So, what do we do at YEA Camp?
YEA Camp is a unique combination of fun, inspiration, and education. YEA Camp’s curriculum focuses on developing 4 areas that we feel are critical to being effective change-makers: knowledge, skills, confidence, and community. You can see a sampling of our activities below.
Our activities build knowledge about problems in our world and/or skills to bring about solutions, build camper confidence in themselves and the ability to bring about change, and strengthens our community support system.
Planetary Problem Puzzle
In this interactive activity, campers recognize surprising connections between different and seemingly unrelated issues, from racism to deforestation to war and factory farming. This helps to deepen our understanding of the causes and solutions of problems, make more strategic and informed choices about our activism, find ways to bring about progress on multiple issues at once, and provide solidarity to causes that may be more complex and closer to our hearts than we realized.
Show Off and Tell
Sometimes we are told not to brag, but at YEA Camp we encourage our campers to be proud of and share their accomplishments with one another! In Show Off and Tell, each camper shares about a cause they care about and something they’ve done to make a difference on that issue, whether it be a seemingly small action or a big achievement, and they draw inspiration and ideas from each other. We want our campers to be proud of the cool stuff they’ve done and to seize the unique opportunity to learn from others who have done things that they are inspired by and may want to learn more about.
A Million Ways to Make a Difference
There is an unlimited number of things we could do to make a difference on any issue, which can sometimes feel overwhelming. In this activity we explore how to make a difference with our personal actions, talking to others, and influencing change in a bigger way at schools and in other communities. We ask campers to think about what they love to do, what they are good at, what resources they have, and what the issues they care about most need, which can provide a strong direction of which actions to take when there seem to be unlimited (and potentially an overwhelming number of) possibilities.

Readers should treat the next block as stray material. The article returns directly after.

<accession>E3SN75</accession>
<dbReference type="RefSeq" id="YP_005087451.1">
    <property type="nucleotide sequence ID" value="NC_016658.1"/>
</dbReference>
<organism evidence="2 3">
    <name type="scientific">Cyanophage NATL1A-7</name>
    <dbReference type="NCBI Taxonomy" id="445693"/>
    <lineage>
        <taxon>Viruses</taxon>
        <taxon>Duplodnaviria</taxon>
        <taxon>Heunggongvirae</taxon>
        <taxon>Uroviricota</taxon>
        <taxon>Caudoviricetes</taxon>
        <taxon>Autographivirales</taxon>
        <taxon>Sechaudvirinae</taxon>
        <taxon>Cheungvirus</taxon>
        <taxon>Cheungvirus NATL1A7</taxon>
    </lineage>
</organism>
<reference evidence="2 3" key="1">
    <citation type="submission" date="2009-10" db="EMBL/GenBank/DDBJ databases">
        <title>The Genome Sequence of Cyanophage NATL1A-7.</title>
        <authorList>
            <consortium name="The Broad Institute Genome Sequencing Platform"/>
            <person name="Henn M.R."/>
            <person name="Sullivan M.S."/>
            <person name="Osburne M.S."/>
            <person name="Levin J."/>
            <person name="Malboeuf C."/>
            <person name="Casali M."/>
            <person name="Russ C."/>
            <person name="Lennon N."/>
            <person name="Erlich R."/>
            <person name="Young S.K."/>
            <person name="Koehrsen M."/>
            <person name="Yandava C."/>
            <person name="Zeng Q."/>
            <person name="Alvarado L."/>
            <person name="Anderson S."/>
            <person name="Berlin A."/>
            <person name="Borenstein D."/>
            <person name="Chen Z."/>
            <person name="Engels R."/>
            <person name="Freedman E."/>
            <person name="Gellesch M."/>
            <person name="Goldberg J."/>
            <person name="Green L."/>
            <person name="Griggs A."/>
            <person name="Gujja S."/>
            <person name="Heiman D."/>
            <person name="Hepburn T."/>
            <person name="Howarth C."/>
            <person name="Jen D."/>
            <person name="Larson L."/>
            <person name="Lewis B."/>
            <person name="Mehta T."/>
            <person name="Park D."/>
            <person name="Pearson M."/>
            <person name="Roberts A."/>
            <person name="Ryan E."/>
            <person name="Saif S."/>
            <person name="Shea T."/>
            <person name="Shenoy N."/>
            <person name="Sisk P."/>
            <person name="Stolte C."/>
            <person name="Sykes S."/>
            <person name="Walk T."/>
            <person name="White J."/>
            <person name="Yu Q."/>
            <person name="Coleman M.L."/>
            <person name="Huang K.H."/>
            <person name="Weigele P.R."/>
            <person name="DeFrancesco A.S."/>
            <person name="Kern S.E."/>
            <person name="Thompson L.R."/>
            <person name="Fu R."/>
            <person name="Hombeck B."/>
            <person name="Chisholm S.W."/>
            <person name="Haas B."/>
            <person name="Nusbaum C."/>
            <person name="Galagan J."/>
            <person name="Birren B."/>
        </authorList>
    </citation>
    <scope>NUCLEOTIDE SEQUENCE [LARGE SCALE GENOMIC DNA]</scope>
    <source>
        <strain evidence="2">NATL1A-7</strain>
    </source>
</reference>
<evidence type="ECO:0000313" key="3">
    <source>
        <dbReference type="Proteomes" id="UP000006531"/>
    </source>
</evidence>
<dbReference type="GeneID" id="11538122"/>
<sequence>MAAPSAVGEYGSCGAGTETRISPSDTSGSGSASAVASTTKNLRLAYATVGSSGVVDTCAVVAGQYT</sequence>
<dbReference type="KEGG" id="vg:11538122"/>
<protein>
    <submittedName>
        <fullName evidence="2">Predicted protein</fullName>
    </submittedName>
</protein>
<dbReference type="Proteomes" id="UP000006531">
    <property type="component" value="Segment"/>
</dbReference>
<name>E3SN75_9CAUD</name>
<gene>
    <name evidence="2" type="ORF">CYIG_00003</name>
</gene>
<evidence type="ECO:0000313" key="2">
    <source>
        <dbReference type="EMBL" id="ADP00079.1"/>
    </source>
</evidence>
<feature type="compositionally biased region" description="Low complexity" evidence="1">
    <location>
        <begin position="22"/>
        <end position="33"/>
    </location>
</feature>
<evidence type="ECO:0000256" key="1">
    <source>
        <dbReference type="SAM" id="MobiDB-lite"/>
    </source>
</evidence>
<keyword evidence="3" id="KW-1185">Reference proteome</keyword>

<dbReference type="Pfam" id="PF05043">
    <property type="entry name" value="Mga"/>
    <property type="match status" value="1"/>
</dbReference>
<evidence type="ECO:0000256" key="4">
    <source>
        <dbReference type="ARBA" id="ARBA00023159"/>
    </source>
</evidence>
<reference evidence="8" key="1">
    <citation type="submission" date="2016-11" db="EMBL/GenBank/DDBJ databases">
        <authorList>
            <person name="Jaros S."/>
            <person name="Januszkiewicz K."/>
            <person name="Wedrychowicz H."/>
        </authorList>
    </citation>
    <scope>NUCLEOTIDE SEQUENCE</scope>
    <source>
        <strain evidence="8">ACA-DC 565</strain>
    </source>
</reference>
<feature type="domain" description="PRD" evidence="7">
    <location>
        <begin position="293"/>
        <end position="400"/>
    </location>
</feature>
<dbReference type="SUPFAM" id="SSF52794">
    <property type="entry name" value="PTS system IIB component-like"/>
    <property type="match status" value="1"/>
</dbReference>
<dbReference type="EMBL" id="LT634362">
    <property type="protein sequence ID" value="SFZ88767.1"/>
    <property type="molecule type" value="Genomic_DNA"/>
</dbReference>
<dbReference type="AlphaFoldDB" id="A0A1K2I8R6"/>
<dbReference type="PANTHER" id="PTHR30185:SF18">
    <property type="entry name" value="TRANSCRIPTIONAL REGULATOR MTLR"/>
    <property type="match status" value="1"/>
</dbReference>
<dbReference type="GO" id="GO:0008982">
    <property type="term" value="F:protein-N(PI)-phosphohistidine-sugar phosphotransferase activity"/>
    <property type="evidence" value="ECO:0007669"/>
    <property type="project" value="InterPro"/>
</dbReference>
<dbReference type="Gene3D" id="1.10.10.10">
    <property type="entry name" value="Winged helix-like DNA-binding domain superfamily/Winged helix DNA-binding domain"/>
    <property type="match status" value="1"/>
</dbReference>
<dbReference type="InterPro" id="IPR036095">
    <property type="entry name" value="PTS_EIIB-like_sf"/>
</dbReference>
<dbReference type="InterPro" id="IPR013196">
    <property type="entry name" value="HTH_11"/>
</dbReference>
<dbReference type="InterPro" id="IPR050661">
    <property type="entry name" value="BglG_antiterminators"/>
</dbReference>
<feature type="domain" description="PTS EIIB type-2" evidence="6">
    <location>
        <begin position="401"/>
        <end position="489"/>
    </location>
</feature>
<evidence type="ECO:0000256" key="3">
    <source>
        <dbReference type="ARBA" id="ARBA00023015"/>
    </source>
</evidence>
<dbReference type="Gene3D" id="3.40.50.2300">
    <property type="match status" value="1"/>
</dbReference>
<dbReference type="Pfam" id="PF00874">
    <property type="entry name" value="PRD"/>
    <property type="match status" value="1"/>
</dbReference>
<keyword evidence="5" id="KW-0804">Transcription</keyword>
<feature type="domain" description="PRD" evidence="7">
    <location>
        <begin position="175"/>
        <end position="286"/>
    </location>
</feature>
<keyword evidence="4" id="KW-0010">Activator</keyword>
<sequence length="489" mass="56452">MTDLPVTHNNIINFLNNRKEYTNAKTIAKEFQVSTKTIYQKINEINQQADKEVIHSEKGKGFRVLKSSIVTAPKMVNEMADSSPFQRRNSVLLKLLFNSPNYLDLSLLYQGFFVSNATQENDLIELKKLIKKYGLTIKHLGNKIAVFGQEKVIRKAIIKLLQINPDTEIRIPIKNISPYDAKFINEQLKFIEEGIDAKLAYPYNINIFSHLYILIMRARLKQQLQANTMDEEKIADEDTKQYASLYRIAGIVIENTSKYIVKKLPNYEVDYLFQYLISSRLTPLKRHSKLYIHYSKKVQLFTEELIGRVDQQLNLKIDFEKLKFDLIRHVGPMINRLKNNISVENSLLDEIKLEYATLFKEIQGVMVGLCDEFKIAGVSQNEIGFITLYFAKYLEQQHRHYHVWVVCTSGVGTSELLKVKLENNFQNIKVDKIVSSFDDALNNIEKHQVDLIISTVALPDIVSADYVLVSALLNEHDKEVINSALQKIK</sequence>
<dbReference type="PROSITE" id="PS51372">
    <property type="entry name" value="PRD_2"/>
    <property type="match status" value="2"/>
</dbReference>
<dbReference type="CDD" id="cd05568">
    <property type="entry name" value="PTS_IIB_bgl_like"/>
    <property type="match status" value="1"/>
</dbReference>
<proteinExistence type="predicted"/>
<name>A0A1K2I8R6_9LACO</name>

IOI Blitz (K, S, CN, CM)
Communicating effectively about an issue you care about can sometimes feel challenging, especially if the issue is complex or controversial or if you don’t have a lot of time to explain. In IOI Blitz, each camper practices communicating about an issue of importance (IOI) to a partner for one minute, then each person finds another partner to share with. We keep going and switching partners until each person has talked with many other campers. By the end, not only is each person much more confident speaking about their issue, but each person also has the opportunity to learn about the issues important to other campers. Round 2 entails hearing responses beginning with “Yeah, but…” to understand the arguments against and begin developing effective responses to commonly held beliefs that oppose the camper’s position.
Developing an Effective School Club (K, S, CN, CM)
Starting or being part of a club is a great way for students to raise awareness about an issue, connect with like-minded students and faculty, and create even bigger change at school or in the community. We encourage all of our students to start or join a club. But having a club for the sake of having a club doesn’t in and of itself help the environment or address a social problem. This workshop will help with choosing projects, developing a structure for success, getting others involved, sharing leadership, and more.
Supermodel Role Models (K, S, CN, CM)
We will learn about some of the people who have had a powerful impact in making our world a more compassionate place. We will learn about current youth activists, as well as historical change-makers that you may or may not have read about in textbooks. We’ll learn not only about the actions they took, but who they were as human beings — what motivated them, what hard times did they overcome, and how were they so effective?
Theater of the Oppressed (K, S, CN, CM)
A popular education technique using theater as a tool for transformation, theater of the oppressed invites critical thinking and questioning, inviting participants to (1) see the situation in which they live, (2) analyze the root causes of that situation and (3) to ACT to change the situation. The technique we teach, Forum Theater, presents a scene or a play that shows a situation of oppression that the protagonist does not know how to address, and fails. “Spect-actors” are invited to replace this protagonist, and act out all possible strategies. The other actors improvise the reactions of their characters facing each new intervention, so as to allow a sincere analysis of the real possibilities of using those suggestions in real life.
Activism doesn’t have to mean bullhorns and protests! There are so many creative ways to raise awareness. You can get the word out in a way that is fun, and inspires people to think or get involved. Whether it’s making murals, spoken-word poetry, Youtube videos, skits, parodies, raps, dance, photography, or some other format, we’ll explore ways to use your creativity to help your cause.